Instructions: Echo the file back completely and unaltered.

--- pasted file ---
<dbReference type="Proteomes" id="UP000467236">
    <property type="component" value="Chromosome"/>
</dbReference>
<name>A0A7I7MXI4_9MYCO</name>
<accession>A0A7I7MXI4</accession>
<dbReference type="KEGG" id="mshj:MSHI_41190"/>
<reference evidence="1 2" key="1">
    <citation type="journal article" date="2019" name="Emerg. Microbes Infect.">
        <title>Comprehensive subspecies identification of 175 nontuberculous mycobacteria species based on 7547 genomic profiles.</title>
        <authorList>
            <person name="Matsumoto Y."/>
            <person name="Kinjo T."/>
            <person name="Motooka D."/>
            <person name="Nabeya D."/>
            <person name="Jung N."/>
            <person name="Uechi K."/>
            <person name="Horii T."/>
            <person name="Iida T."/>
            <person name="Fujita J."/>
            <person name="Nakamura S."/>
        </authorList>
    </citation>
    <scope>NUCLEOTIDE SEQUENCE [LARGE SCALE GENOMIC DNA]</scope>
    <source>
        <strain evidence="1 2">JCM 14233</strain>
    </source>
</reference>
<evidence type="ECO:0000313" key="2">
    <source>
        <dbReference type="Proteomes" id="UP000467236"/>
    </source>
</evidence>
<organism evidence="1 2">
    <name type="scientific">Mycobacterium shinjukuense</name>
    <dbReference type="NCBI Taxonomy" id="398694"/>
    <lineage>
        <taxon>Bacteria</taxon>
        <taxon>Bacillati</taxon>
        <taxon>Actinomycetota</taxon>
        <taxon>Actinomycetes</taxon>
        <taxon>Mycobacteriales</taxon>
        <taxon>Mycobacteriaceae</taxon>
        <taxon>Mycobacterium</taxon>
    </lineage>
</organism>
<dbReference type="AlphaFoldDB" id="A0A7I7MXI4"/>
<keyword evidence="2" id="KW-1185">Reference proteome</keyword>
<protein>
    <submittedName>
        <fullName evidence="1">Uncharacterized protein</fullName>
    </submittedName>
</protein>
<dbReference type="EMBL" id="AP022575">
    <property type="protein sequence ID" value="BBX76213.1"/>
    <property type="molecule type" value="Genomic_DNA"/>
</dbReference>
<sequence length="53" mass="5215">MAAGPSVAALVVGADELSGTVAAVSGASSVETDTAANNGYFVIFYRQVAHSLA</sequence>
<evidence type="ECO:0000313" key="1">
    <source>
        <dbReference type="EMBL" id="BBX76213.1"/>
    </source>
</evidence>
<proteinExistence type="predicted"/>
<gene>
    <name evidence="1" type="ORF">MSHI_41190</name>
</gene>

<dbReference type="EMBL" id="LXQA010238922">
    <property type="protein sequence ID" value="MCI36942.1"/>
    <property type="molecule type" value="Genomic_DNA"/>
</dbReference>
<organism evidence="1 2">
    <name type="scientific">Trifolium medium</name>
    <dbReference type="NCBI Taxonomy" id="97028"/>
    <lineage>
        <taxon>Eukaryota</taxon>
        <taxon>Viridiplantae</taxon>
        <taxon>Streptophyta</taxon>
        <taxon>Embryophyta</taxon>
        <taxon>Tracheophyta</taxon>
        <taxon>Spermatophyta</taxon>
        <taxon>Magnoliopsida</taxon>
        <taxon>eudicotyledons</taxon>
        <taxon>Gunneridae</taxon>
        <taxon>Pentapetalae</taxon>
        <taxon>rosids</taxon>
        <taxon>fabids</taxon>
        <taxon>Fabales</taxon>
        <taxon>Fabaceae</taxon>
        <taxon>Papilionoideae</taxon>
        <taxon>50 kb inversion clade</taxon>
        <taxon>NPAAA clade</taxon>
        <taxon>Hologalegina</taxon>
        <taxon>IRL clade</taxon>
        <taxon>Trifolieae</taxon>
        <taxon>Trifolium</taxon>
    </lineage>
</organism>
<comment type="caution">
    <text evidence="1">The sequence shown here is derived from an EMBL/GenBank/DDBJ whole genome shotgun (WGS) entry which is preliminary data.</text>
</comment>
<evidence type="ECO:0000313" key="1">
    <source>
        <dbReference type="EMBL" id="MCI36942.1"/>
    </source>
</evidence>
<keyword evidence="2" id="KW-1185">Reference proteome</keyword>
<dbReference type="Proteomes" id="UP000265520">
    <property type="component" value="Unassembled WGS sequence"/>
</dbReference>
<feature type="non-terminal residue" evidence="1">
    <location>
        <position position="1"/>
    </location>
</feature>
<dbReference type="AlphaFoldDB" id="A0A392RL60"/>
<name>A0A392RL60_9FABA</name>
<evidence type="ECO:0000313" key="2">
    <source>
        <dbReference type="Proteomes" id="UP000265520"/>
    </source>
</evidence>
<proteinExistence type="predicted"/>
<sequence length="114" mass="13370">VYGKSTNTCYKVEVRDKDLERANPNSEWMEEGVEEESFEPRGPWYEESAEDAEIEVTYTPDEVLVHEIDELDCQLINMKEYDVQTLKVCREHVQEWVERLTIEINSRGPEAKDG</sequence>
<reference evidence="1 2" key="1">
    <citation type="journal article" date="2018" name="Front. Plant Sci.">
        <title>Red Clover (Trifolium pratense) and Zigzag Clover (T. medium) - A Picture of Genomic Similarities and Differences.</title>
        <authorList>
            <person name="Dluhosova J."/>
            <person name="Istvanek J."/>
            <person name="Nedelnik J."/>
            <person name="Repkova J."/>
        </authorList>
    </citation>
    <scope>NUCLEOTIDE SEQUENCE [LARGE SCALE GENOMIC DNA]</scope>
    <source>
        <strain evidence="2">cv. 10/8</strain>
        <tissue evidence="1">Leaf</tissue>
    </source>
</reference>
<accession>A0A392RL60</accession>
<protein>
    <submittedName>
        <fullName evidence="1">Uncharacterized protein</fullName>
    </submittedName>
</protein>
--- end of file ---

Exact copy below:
<dbReference type="Proteomes" id="UP000467236">
    <property type="component" value="Chromosome"/>
</dbReference>
<name>A0A7I7MXI4_9MYCO</name>
<accession>A0A7I7MXI4</accession>
<dbReference type="KEGG" id="mshj:MSHI_41190"/>
<reference evidence="1 2" key="1">
    <citation type="journal article" date="2019" name="Emerg. Microbes Infect.">
        <title>Comprehensive subspecies identification of 175 nontuberculous mycobacteria species based on 7547 genomic profiles.</title>
        <authorList>
            <person name="Matsumoto Y."/>
            <person name="Kinjo T."/>
            <person name="Motooka D."/>
            <person name="Nabeya D."/>
            <person name="Jung N."/>
            <person name="Uechi K."/>
            <person name="Horii T."/>
            <person name="Iida T."/>
            <person name="Fujita J."/>
            <person name="Nakamura S."/>
        </authorList>
    </citation>
    <scope>NUCLEOTIDE SEQUENCE [LARGE SCALE GENOMIC DNA]</scope>
    <source>
        <strain evidence="1 2">JCM 14233</strain>
    </source>
</reference>
<evidence type="ECO:0000313" key="2">
    <source>
        <dbReference type="Proteomes" id="UP000467236"/>
    </source>
</evidence>
<organism evidence="1 2">
    <name type="scientific">Mycobacterium shinjukuense</name>
    <dbReference type="NCBI Taxonomy" id="398694"/>
    <lineage>
        <taxon>Bacteria</taxon>
        <taxon>Bacillati</taxon>
        <taxon>Actinomycetota</taxon>
        <taxon>Actinomycetes</taxon>
        <taxon>Mycobacteriales</taxon>
        <taxon>Mycobacteriaceae</taxon>
        <taxon>Mycobacterium</taxon>
    </lineage>
</organism>
<dbReference type="AlphaFoldDB" id="A0A7I7MXI4"/>
<keyword evidence="2" id="KW-1185">Reference proteome</keyword>
<protein>
    <submittedName>
        <fullName evidence="1">Uncharacterized protein</fullName>
    </submittedName>
</protein>
<dbReference type="EMBL" id="AP022575">
    <property type="protein sequence ID" value="BBX76213.1"/>
    <property type="molecule type" value="Genomic_DNA"/>
</dbReference>
<sequence length="53" mass="5215">MAAGPSVAALVVGADELSGTVAAVSGASSVETDTAANNGYFVIFYRQVAHSLA</sequence>
<evidence type="ECO:0000313" key="1">
    <source>
        <dbReference type="EMBL" id="BBX76213.1"/>
    </source>
</evidence>
<proteinExistence type="predicted"/>
<gene>
    <name evidence="1" type="ORF">MSHI_41190</name>
</gene>

<dbReference type="EMBL" id="LXQA010238922">
    <property type="protein sequence ID" value="MCI36942.1"/>
    <property type="molecule type" value="Genomic_DNA"/>
</dbReference>
<organism evidence="1 2">
    <name type="scientific">Trifolium medium</name>
    <dbReference type="NCBI Taxonomy" id="97028"/>
    <lineage>
        <taxon>Eukaryota</taxon>
        <taxon>Viridiplantae</taxon>
        <taxon>Streptophyta</taxon>
        <taxon>Embryophyta</taxon>
        <taxon>Tracheophyta</taxon>
        <taxon>Spermatophyta</taxon>
        <taxon>Magnoliopsida</taxon>
        <taxon>eudicotyledons</taxon>
        <taxon>Gunneridae</taxon>
        <taxon>Pentapetalae</taxon>
        <taxon>rosids</taxon>
        <taxon>fabids</taxon>
        <taxon>Fabales</taxon>
        <taxon>Fabaceae</taxon>
        <taxon>Papilionoideae</taxon>
        <taxon>50 kb inversion clade</taxon>
        <taxon>NPAAA clade</taxon>
        <taxon>Hologalegina</taxon>
        <taxon>IRL clade</taxon>
        <taxon>Trifolieae</taxon>
        <taxon>Trifolium</taxon>
    </lineage>
</organism>
<comment type="caution">
    <text evidence="1">The sequence shown here is derived from an EMBL/GenBank/DDBJ whole genome shotgun (WGS) entry which is preliminary data.</text>
</comment>
<evidence type="ECO:0000313" key="1">
    <source>
        <dbReference type="EMBL" id="MCI36942.1"/>
    </source>
</evidence>
<keyword evidence="2" id="KW-1185">Reference proteome</keyword>
<dbReference type="Proteomes" id="UP000265520">
    <property type="component" value="Unassembled WGS sequence"/>
</dbReference>
<feature type="non-terminal residue" evidence="1">
    <location>
        <position position="1"/>
    </location>
</feature>
<dbReference type="AlphaFoldDB" id="A0A392RL60"/>
<name>A0A392RL60_9FABA</name>
<evidence type="ECO:0000313" key="2">
    <source>
        <dbReference type="Proteomes" id="UP000265520"/>
    </source>
</evidence>
<proteinExistence type="predicted"/>
<sequence length="114" mass="13370">VYGKSTNTCYKVEVRDKDLERANPNSEWMEEGVEEESFEPRGPWYEESAEDAEIEVTYTPDEVLVHEIDELDCQLINMKEYDVQTLKVCREHVQEWVERLTIEINSRGPEAKDG</sequence>
<reference evidence="1 2" key="1">
    <citation type="journal article" date="2018" name="Front. Plant Sci.">
        <title>Red Clover (Trifolium pratense) and Zigzag Clover (T. medium) - A Picture of Genomic Similarities and Differences.</title>
        <authorList>
            <person name="Dluhosova J."/>
            <person name="Istvanek J."/>
            <person name="Nedelnik J."/>
            <person name="Repkova J."/>
        </authorList>
    </citation>
    <scope>NUCLEOTIDE SEQUENCE [LARGE SCALE GENOMIC DNA]</scope>
    <source>
        <strain evidence="2">cv. 10/8</strain>
        <tissue evidence="1">Leaf</tissue>
    </source>
</reference>
<accession>A0A392RL60</accession>
<protein>
    <submittedName>
        <fullName evidence="1">Uncharacterized protein</fullName>
    </submittedName>
</protein>